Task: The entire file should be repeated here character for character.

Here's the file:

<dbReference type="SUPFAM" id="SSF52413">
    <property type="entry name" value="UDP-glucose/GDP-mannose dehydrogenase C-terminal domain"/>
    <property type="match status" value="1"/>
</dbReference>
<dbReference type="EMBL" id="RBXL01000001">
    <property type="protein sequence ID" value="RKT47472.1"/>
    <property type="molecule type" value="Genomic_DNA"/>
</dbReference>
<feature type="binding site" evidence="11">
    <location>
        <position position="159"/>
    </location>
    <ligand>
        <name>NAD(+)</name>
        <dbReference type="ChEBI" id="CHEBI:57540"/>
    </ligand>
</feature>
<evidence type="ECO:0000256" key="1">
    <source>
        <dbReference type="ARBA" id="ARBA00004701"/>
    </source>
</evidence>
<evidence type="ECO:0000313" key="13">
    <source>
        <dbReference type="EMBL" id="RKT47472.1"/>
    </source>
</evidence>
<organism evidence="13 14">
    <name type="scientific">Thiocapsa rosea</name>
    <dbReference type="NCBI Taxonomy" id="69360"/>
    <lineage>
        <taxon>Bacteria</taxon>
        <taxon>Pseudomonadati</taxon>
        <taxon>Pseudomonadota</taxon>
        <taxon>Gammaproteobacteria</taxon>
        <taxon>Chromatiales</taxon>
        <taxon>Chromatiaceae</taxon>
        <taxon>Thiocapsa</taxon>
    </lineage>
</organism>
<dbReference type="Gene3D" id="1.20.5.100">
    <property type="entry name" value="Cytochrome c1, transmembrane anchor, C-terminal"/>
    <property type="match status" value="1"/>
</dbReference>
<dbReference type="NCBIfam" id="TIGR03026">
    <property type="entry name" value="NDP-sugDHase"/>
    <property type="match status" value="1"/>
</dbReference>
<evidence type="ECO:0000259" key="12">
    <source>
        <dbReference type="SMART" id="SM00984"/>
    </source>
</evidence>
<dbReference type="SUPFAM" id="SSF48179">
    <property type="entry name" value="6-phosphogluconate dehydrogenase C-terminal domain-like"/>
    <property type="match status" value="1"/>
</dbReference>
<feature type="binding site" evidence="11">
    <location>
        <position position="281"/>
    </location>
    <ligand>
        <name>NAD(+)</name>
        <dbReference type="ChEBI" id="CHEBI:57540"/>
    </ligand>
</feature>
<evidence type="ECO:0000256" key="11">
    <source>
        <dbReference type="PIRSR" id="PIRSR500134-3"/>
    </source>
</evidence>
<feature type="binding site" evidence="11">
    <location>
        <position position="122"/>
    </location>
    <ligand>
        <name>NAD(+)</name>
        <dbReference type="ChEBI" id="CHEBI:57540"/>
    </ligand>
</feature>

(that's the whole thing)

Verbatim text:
<dbReference type="SUPFAM" id="SSF52413">
    <property type="entry name" value="UDP-glucose/GDP-mannose dehydrogenase C-terminal domain"/>
    <property type="match status" value="1"/>
</dbReference>
<dbReference type="EMBL" id="RBXL01000001">
    <property type="protein sequence ID" value="RKT47472.1"/>
    <property type="molecule type" value="Genomic_DNA"/>
</dbReference>
<feature type="binding site" evidence="11">
    <location>
        <position position="159"/>
    </location>
    <ligand>
        <name>NAD(+)</name>
        <dbReference type="ChEBI" id="CHEBI:57540"/>
    </ligand>
</feature>
<evidence type="ECO:0000256" key="1">
    <source>
        <dbReference type="ARBA" id="ARBA00004701"/>
    </source>
</evidence>
<evidence type="ECO:0000313" key="13">
    <source>
        <dbReference type="EMBL" id="RKT47472.1"/>
    </source>
</evidence>
<organism evidence="13 14">
    <name type="scientific">Thiocapsa rosea</name>
    <dbReference type="NCBI Taxonomy" id="69360"/>
    <lineage>
        <taxon>Bacteria</taxon>
        <taxon>Pseudomonadati</taxon>
        <taxon>Pseudomonadota</taxon>
        <taxon>Gammaproteobacteria</taxon>
        <taxon>Chromatiales</taxon>
        <taxon>Chromatiaceae</taxon>
        <taxon>Thiocapsa</taxon>
    </lineage>
</organism>
<dbReference type="Gene3D" id="1.20.5.100">
    <property type="entry name" value="Cytochrome c1, transmembrane anchor, C-terminal"/>
    <property type="match status" value="1"/>
</dbReference>
<dbReference type="NCBIfam" id="TIGR03026">
    <property type="entry name" value="NDP-sugDHase"/>
    <property type="match status" value="1"/>
</dbReference>
<evidence type="ECO:0000259" key="12">
    <source>
        <dbReference type="SMART" id="SM00984"/>
    </source>
</evidence>
<dbReference type="SUPFAM" id="SSF48179">
    <property type="entry name" value="6-phosphogluconate dehydrogenase C-terminal domain-like"/>
    <property type="match status" value="1"/>
</dbReference>
<feature type="binding site" evidence="11">
    <location>
        <position position="281"/>
    </location>
    <ligand>
        <name>NAD(+)</name>
        <dbReference type="ChEBI" id="CHEBI:57540"/>
    </ligand>
</feature>
<evidence type="ECO:0000256" key="11">
    <source>
        <dbReference type="PIRSR" id="PIRSR500134-3"/>
    </source>
</evidence>
<feature type="binding site" evidence="11">
    <location>
        <position position="122"/>
    </location>
    <ligand>
        <name>NAD(+)</name>
        <dbReference type="ChEBI" id="CHEBI:57540"/>
    </ligand>
</feature>